Human Resources, Communication, Culture

Six Steps to Creating a Strong Employee Value Proposition

November 24, 2016

Six Steps to Creating a Strong Employee Value Proposition

Often when thinking about creating an employer brand, we immediately think about how it looks. We may focus on a logo or the type of font to use, since this will be what our employees and our prospective employees see first. But to have a strong brand, it has to be more than a pretty face—more than just good looking. It has to have some personality.

The Employee Value Proposition  (EVP) is how you can put life into your employer brand. It is the employment deal that defines what an employer expects from its employees and what it will uniquely provide in return.

So before you rush off to the drawing board, take these steps to develop a meaningful value proposition so you can deliver on your brand promise.

Step 1: Dig

Before you begin building your EVP, take a good look at what your company offers employees today. To do this, you need to go below the surface of just offering a paycheck. A lot of employers take a far-too-narrow view of compensation, looking only at the number on the pay stub and not embracing a total rewards perspective. Ensure you define and evaluate every aspect within the total rewards package.

Step 2: Listen

It's not only important to know what you have, but what matters. Continue your research by listening to your employees, either through an engagement survey or focus groups. Listen for:

  • Why employees like working at your organization. Why did they join and why do they stay?
  • What drives employee engagement? What issues exist that, if improved upon, would help move the needle toward greater engagement?
  • Why employees leave. Look at what your employee turnover data and exit interviews tell you regarding issues or existing areas that need improvement.

It’s also good practice to listen to what your competitors are doing. Not so you can do something similar, but so you know how your EVP is different from other employers who are looking for the same talent. Look at your competitors so you know what can make your organization compelling for job seekers.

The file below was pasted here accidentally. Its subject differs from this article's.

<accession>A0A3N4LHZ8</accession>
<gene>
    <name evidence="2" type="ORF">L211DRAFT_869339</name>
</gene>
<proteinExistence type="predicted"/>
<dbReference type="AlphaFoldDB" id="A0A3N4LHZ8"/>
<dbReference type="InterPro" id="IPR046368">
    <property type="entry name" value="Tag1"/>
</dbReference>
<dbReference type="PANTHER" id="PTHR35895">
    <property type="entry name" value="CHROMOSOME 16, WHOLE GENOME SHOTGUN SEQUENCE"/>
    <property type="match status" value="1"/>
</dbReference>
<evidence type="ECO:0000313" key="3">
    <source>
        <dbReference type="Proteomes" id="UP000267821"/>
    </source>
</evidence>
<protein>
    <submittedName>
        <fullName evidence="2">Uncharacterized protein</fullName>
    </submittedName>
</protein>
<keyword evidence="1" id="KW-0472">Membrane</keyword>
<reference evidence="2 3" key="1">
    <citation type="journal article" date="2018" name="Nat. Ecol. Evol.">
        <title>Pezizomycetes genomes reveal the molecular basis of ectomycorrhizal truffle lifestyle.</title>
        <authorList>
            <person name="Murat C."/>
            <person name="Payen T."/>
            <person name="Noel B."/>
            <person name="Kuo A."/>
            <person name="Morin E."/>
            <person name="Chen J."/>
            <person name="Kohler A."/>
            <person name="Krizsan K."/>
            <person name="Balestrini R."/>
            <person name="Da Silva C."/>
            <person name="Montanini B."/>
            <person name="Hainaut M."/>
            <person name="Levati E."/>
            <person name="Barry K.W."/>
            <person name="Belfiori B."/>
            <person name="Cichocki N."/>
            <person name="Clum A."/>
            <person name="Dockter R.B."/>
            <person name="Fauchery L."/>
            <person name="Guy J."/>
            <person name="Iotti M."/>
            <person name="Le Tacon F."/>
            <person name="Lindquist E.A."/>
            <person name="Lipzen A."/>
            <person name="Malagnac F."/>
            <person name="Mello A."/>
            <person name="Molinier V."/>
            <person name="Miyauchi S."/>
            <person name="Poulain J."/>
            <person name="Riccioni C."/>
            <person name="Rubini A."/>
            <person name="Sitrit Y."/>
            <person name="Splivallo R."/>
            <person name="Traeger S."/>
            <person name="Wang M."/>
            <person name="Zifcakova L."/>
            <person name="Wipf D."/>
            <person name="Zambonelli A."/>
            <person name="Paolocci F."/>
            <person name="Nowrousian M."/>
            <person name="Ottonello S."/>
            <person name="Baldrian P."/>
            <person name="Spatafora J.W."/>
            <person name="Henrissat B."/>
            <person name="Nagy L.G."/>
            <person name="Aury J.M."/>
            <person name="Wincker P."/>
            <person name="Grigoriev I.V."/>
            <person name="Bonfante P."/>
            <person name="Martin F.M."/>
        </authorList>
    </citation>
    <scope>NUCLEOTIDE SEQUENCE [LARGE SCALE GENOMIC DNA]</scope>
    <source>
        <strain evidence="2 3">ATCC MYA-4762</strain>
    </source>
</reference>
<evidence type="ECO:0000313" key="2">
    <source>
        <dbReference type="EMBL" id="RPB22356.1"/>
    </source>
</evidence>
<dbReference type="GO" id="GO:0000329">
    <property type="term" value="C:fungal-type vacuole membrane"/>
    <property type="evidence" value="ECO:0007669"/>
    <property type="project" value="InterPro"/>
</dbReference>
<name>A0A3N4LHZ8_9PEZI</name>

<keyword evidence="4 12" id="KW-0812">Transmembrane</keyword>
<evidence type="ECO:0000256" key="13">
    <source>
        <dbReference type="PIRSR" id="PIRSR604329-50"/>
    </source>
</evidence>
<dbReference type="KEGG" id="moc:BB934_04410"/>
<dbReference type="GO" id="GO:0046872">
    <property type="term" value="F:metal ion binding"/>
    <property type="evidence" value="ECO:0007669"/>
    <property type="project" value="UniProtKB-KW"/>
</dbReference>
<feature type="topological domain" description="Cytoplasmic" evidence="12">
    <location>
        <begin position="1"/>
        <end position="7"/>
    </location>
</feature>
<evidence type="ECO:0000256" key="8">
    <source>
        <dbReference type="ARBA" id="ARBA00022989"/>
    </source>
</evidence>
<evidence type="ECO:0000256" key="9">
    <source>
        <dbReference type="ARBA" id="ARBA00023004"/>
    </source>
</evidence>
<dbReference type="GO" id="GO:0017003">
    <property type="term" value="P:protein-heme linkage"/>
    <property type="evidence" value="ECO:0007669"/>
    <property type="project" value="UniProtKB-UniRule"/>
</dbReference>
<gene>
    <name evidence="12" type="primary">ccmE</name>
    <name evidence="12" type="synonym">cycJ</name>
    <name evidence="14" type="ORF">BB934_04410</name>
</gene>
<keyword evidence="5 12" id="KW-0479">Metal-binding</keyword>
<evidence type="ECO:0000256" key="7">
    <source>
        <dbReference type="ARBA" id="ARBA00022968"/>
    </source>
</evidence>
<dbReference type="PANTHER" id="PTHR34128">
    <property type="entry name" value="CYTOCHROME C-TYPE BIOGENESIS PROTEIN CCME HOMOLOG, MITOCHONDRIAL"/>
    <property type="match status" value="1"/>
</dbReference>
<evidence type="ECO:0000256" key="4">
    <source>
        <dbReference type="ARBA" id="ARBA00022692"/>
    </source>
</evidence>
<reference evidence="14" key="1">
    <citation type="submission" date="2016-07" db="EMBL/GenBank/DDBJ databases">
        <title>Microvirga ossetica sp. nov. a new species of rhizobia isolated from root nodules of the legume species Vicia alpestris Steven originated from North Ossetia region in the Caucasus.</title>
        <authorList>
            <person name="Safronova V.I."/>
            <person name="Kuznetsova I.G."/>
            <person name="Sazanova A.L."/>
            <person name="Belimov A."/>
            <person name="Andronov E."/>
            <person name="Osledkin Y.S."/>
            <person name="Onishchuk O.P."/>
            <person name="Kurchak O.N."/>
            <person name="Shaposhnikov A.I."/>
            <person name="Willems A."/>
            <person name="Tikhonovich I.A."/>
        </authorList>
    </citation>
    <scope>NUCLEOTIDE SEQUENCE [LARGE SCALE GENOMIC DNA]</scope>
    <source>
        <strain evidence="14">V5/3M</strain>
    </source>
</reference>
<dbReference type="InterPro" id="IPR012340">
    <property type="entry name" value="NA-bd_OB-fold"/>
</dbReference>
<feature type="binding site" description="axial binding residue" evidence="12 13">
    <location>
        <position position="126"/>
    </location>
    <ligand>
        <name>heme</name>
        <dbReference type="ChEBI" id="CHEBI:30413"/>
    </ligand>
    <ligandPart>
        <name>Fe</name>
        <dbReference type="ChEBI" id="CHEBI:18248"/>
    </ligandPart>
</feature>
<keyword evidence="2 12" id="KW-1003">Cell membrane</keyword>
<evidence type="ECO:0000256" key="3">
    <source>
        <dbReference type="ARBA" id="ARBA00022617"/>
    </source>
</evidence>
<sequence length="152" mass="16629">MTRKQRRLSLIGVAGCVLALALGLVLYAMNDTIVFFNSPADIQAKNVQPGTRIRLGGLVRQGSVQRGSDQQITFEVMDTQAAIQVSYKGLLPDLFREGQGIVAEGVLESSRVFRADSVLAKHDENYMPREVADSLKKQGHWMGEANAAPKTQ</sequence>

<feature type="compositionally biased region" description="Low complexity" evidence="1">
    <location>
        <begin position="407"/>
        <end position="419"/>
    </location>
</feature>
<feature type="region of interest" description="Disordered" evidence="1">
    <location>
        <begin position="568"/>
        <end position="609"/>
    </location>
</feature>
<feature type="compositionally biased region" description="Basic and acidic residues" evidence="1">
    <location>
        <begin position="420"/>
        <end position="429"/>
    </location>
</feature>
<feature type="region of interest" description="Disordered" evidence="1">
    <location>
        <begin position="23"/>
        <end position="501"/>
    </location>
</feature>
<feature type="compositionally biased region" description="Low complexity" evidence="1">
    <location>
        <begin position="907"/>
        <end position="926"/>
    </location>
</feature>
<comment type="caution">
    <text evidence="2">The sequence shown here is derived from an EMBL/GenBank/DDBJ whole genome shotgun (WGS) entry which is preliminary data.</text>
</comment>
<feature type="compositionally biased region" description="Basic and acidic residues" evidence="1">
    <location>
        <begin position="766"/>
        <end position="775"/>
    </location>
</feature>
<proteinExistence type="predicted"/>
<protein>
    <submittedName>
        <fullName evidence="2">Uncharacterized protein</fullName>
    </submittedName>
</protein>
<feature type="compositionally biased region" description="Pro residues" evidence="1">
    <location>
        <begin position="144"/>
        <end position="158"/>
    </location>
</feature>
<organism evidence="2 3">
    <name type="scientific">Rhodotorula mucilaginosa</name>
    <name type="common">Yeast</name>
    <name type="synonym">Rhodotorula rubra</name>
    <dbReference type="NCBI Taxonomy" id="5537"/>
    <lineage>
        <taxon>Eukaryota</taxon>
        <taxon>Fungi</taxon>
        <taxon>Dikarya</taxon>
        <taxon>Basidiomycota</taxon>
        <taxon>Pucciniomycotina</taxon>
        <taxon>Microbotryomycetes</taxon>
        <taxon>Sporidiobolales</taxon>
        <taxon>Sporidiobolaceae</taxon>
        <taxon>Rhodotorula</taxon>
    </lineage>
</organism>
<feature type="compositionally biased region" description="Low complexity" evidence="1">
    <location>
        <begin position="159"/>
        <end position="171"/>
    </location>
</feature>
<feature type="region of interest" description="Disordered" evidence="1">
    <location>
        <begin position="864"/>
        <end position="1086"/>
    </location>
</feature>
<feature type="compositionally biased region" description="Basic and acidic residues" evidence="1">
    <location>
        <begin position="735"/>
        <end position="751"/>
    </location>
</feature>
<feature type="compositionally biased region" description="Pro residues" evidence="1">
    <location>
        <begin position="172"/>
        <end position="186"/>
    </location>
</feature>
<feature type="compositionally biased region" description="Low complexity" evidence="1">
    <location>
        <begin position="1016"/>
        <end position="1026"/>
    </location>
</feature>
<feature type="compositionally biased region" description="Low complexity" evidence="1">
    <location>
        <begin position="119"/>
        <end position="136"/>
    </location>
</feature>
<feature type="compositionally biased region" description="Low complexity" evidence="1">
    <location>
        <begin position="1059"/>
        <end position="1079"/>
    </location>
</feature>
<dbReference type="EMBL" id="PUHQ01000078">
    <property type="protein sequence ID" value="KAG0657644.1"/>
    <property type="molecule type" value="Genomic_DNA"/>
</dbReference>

Step 3: Analyze

The employee value proposition is meant to create the give and get  agreement between an employer and employee. To create this, you need to know what employees expect and value. Simply put, think about your target candidates and whether your benefits align with their interests. Analyzing the data you have at this point can help you identify your target audience (i.e., all employees or a particular segment that drives your business). It also allows you to know if you're offering the right benefits. If you invest heavily in a benefit that isn't attracting the talent you need or want, it's time to reconsider that benefit.

Step 4: Decide

Deciding what direction your employee value proposition will take is the next important step in the process. Invite other key stakeholders, such as senior management, HR, and marketing, to dive deeper into your results and can gain further insight on the key themes you saw emerge out of Step 2. Getting this feedback will help you being to solidify your EVP, which brings us to step five: The build stage.

Step 5: Build

Using your research and insight, translate key themes into words and phrases that reflect your company, culture, and values. It could be one statement or a set of pillars that define your employment brand. A marketable EVP is:

  • Inspirational. Does it paint a realistic picture of what it’s like to work for your company?
  • Aligned. Does it align with your strategic objectives, culture, and brand?
  • Differentiated. Does it truly create a competitive advantage for you?
  • Simple. Keep these areas focused and don’t try to be all things to all people.

Step 6: Codify To begin implementation, you need to codify or ingrain the value proposition across the entire employee experience. From your recruitment processes from onboarding to career development and even the exit stage. And ultimately, to your employer brand. When your EVP is ingrained in the employee experience, it will start to become second nature and you may even see brand ambassadors emerge.

Good looks can only get you so far. Ensure your brand promise can be delivered on  by creating a strong employee value proposition that helps your organization deliver on the employee experience.

Driving and Selling Employee Engagement